The aim of this book is to present results of scientific research on how digital information should be designed and how artifacts or systems containing digital content should maximize usability, and to explain how context can influence the nature and effectiveness of digital communication. Using a philosophical, cognitive, and technical standpoint, the book covers the issue of what digital information actually is. The text also presents research outcomes from the perspective of research in information science--broadly construed--a term now used to cover a range of theoretical and practical approaches.
Creation, Use, and Deployment of Digital Information is broken down into three parts:
The book has much to offer to academics in many disciplines, including science, the arts, psychology, education, and the information and computing sciences.
- Part I presents information on how electronic documents can be realized--the complexities, alternatives, functions, and restrictions are treated here.
- Part II discusses how human beings process information and how technical solutions can satisfy human restrictions.
- Part III treats the context in which digital information processing and deployment takes place.
This book is about designing, using, and deploying digital information and digital information systems. It presents research outcomes from the perspective of research in information science, broadly construed, a term used now to cover a range of theoretical and practical approaches to information studies.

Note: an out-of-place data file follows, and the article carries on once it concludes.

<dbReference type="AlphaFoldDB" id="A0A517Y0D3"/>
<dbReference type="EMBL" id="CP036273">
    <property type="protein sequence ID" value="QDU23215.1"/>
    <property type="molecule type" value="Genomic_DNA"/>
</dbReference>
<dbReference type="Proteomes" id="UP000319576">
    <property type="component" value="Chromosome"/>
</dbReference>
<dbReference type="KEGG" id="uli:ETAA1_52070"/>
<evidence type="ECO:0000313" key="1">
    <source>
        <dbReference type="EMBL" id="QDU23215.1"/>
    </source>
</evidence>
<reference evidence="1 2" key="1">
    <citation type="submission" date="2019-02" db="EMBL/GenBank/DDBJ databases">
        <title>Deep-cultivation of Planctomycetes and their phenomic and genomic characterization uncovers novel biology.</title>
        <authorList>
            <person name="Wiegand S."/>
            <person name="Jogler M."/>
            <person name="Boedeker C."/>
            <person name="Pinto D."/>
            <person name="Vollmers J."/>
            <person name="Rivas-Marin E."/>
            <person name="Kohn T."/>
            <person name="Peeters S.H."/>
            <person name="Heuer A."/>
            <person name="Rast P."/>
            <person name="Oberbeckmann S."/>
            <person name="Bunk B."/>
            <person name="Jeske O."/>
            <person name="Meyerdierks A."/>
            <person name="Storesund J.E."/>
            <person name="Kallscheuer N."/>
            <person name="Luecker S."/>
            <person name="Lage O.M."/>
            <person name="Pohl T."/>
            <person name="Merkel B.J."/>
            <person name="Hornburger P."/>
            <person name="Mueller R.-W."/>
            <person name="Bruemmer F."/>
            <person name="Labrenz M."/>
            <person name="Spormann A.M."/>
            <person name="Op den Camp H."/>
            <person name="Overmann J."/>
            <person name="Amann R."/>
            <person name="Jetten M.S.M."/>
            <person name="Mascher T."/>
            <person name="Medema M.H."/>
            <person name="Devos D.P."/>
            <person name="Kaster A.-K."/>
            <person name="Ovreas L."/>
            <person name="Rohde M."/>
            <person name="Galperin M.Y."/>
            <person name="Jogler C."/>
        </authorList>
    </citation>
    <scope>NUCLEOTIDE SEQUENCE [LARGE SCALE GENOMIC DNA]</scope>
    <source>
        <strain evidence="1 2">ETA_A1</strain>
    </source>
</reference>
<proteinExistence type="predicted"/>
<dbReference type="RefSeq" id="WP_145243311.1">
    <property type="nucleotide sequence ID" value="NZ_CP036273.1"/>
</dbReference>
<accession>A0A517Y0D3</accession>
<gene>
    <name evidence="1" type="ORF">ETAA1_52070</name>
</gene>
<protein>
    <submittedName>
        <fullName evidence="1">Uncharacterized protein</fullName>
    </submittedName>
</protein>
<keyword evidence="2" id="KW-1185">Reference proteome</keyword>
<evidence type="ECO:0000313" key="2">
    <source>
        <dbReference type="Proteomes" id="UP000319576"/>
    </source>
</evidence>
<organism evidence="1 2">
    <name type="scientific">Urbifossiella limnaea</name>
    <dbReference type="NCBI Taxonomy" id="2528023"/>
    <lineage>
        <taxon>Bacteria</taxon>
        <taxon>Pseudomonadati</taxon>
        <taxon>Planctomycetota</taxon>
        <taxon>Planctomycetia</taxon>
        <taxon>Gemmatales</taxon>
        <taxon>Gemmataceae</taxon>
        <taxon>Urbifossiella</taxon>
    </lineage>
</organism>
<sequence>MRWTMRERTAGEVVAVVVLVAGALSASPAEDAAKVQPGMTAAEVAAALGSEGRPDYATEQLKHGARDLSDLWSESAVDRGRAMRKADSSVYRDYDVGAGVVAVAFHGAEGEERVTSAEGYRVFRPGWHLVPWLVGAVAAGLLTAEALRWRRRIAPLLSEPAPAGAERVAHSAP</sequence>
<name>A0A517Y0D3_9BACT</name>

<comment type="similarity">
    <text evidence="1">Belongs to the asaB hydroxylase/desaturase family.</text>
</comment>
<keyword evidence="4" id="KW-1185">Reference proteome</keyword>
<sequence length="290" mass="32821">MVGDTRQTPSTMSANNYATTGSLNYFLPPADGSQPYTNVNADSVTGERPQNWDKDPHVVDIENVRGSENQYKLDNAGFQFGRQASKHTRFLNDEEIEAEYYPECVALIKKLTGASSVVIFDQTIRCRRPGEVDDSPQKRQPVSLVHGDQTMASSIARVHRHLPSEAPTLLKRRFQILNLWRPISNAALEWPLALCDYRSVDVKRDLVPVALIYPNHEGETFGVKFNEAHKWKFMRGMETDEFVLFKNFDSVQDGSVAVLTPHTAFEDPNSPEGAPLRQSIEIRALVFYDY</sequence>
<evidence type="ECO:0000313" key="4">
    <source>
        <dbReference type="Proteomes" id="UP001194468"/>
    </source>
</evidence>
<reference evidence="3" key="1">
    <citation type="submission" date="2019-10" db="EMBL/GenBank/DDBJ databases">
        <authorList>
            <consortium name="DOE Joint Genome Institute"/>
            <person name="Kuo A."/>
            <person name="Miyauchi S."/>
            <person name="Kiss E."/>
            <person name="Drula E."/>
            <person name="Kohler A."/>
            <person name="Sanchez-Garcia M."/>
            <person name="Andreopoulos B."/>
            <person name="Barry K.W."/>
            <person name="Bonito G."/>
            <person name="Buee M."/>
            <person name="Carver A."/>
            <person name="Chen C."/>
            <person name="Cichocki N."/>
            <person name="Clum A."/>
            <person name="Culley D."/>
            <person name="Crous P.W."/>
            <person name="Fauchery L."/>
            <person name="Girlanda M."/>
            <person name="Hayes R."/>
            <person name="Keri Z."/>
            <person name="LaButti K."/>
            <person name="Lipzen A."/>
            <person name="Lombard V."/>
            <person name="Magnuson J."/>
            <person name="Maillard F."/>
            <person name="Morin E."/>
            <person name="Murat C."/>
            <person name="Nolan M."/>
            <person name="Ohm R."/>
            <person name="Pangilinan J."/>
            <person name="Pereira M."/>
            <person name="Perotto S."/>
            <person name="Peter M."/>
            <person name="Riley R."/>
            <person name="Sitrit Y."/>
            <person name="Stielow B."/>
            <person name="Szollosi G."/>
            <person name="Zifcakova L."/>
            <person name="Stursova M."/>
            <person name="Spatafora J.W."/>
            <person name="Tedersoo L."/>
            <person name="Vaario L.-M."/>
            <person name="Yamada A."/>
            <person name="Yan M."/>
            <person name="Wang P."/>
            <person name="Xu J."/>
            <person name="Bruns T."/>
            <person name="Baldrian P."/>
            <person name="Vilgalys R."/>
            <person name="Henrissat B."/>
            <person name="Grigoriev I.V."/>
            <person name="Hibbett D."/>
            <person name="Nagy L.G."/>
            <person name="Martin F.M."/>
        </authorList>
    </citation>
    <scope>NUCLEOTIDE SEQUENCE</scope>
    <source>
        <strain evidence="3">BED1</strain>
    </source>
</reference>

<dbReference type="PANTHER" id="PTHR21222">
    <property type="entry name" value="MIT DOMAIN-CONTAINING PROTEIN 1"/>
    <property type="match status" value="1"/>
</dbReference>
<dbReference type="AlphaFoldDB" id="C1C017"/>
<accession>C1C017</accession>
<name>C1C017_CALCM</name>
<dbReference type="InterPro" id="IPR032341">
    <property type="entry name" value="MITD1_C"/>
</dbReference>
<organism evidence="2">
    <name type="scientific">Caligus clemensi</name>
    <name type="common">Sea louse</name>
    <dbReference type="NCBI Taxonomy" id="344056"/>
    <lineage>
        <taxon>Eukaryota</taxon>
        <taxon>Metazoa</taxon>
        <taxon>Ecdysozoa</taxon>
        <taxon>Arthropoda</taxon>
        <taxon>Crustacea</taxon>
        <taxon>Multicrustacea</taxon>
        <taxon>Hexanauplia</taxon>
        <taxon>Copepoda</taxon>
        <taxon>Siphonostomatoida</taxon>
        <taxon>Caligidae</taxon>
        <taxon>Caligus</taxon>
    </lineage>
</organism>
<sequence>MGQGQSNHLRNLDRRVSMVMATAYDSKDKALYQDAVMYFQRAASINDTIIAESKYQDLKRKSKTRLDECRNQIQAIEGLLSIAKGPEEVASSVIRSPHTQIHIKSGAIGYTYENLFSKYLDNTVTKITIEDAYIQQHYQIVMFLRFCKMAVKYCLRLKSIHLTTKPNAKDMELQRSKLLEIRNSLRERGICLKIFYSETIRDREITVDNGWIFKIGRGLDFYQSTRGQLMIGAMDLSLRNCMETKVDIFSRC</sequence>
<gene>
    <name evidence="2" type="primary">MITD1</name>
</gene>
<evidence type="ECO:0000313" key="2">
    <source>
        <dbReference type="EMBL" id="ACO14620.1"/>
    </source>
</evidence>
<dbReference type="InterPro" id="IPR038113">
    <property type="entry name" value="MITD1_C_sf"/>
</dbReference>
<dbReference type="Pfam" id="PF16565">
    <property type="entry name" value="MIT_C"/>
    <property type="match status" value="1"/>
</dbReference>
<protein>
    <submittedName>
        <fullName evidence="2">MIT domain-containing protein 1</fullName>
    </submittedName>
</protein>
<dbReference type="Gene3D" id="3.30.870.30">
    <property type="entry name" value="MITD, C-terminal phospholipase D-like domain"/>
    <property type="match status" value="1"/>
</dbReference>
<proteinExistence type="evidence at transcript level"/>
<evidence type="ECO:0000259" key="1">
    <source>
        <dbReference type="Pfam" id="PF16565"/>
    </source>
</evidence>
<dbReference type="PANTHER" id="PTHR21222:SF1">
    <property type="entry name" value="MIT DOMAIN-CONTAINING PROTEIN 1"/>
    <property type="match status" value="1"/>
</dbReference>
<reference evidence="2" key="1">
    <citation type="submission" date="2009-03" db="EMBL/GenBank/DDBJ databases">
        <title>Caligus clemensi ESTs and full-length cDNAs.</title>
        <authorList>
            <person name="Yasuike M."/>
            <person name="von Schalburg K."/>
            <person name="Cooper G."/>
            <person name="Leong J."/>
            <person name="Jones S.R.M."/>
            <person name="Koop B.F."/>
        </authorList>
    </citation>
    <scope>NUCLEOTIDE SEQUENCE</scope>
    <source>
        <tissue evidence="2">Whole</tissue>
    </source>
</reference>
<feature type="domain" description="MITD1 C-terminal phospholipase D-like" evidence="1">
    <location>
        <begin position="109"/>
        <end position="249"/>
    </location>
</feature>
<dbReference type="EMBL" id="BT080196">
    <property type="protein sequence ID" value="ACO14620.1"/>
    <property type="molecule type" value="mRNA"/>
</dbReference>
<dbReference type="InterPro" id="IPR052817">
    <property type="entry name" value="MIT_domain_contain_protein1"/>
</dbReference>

The far-reaching digitization of society provides the directive for research in information science. Information science is concerned with themes on the intersection of information and communication technology (ICT), on the one hand, and the individual and society in a broad sense, on the other hand. Of special importance is the process of creation of digital content. It comprises important topics such as authoring, information mapping, visualization and 3-D models, and automatic content publishing, with special attention to mechanisms for personalizing the presentation of digital information. (See further, for instance, Stephenson, 1998, for a broad orientation on Web-oriented publishing research in Europe.) Apart from these technological issues, the accessibility of information has become a necessary condition for participating in economic, cultural, and societal processes, both for individuals and for organizations. Digital networks span the world, making a large part of human communication independent of time and place. Information has become the most important production factor and, as such, increasingly determines the functioning of individuals and the structure of organizations. All this has drastically altered the relationships among companies and between companies and their customers, affecting the contact between government and citizen as well.